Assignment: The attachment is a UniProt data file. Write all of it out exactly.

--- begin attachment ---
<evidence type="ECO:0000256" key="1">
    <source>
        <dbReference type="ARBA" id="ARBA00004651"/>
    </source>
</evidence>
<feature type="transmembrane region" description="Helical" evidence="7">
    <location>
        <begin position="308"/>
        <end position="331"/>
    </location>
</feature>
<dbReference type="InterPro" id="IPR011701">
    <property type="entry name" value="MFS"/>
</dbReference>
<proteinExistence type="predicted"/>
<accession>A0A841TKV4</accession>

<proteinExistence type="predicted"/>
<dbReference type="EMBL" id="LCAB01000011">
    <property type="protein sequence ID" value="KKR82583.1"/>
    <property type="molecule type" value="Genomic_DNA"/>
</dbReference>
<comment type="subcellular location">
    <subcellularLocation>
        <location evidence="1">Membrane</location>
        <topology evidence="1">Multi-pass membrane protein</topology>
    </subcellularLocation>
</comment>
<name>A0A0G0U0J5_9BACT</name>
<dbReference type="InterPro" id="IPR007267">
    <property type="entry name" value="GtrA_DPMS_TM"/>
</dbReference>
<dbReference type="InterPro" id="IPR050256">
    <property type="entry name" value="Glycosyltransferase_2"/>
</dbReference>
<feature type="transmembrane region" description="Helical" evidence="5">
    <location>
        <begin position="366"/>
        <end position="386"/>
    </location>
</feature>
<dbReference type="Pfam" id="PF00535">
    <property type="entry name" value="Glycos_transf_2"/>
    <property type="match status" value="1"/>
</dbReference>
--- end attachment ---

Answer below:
<evidence type="ECO:0000256" key="1">
    <source>
        <dbReference type="ARBA" id="ARBA00004651"/>
    </source>
</evidence>
<feature type="transmembrane region" description="Helical" evidence="7">
    <location>
        <begin position="308"/>
        <end position="331"/>
    </location>
</feature>
<dbReference type="InterPro" id="IPR011701">
    <property type="entry name" value="MFS"/>
</dbReference>
<proteinExistence type="predicted"/>
<accession>A0A841TKV4</accession>

<proteinExistence type="predicted"/>
<dbReference type="EMBL" id="LCAB01000011">
    <property type="protein sequence ID" value="KKR82583.1"/>
    <property type="molecule type" value="Genomic_DNA"/>
</dbReference>
<comment type="subcellular location">
    <subcellularLocation>
        <location evidence="1">Membrane</location>
        <topology evidence="1">Multi-pass membrane protein</topology>
    </subcellularLocation>
</comment>
<name>A0A0G0U0J5_9BACT</name>
<dbReference type="InterPro" id="IPR007267">
    <property type="entry name" value="GtrA_DPMS_TM"/>
</dbReference>
<dbReference type="InterPro" id="IPR050256">
    <property type="entry name" value="Glycosyltransferase_2"/>
</dbReference>
<feature type="transmembrane region" description="Helical" evidence="5">
    <location>
        <begin position="366"/>
        <end position="386"/>
    </location>
</feature>
<dbReference type="Pfam" id="PF00535">
    <property type="entry name" value="Glycos_transf_2"/>
    <property type="match status" value="1"/>
</dbReference>